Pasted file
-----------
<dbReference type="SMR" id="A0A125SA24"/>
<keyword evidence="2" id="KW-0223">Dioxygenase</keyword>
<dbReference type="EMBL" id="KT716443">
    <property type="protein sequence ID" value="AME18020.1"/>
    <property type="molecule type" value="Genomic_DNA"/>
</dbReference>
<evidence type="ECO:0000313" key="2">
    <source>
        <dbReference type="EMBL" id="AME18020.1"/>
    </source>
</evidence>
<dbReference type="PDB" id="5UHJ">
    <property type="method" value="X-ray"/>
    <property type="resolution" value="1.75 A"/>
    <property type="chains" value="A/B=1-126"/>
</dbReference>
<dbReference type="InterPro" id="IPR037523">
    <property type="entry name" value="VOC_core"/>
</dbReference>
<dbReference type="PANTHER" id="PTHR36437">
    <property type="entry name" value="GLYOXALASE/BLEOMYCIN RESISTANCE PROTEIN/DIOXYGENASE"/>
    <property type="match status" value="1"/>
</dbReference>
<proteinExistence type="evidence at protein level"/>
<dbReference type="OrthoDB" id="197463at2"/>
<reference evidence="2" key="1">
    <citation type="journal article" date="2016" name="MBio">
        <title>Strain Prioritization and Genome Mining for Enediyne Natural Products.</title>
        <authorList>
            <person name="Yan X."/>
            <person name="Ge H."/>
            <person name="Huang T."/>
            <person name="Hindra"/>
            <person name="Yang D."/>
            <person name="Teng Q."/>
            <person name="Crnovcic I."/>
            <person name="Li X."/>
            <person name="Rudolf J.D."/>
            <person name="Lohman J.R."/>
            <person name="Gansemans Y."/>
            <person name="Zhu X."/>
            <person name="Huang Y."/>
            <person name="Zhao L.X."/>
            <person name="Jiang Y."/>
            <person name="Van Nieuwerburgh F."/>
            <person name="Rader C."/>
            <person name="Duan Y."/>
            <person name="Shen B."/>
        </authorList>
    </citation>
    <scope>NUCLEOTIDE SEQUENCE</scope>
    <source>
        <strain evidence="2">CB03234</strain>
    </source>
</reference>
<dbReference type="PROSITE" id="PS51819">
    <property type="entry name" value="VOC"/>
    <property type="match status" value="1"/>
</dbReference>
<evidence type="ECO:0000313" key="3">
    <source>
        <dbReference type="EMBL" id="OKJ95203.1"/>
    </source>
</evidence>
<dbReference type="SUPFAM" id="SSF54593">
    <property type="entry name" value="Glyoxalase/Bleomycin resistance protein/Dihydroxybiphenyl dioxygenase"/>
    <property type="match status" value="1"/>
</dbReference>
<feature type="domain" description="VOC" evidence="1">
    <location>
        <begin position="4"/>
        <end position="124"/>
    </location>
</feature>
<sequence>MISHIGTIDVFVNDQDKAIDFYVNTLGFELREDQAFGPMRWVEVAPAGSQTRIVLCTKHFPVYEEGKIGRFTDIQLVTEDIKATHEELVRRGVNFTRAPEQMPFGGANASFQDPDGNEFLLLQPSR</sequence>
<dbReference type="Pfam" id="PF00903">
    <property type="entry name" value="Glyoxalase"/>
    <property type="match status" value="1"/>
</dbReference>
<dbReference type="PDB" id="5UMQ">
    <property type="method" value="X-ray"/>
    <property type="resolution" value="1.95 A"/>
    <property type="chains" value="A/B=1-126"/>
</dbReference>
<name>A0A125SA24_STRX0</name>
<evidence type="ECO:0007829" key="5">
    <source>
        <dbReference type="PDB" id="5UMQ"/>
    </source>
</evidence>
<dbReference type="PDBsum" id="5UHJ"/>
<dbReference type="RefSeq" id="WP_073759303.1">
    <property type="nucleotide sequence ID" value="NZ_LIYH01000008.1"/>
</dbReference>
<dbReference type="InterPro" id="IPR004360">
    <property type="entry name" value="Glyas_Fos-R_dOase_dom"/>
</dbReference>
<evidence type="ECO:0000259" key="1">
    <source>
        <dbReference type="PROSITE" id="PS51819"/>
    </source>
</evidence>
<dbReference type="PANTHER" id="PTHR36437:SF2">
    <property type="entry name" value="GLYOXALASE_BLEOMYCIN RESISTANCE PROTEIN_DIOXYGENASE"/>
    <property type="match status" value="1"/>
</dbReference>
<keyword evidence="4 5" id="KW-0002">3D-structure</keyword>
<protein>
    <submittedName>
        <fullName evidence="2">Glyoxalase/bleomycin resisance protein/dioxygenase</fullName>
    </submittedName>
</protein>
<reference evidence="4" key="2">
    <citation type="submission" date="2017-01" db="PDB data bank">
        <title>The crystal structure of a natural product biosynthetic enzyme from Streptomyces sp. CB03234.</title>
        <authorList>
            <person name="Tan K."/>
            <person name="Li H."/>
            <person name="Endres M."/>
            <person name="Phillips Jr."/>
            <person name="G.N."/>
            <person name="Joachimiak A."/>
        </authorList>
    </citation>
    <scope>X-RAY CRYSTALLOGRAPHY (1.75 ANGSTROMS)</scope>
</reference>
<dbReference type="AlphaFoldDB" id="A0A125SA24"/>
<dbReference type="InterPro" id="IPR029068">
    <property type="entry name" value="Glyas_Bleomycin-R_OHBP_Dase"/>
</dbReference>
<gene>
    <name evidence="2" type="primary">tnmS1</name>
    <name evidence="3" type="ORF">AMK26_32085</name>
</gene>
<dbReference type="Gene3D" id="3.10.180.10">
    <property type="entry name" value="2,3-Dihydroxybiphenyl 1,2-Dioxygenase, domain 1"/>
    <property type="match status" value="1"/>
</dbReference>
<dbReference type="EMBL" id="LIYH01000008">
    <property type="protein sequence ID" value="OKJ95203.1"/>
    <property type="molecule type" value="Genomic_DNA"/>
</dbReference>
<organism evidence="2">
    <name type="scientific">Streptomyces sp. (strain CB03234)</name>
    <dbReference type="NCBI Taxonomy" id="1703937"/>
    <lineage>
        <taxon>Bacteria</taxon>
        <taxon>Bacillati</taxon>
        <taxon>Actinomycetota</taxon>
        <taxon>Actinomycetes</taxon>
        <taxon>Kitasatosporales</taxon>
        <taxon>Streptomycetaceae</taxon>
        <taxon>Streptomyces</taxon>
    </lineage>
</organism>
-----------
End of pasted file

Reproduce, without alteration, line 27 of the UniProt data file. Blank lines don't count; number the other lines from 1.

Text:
    <citation type="journal article" date="2016" name="MBio">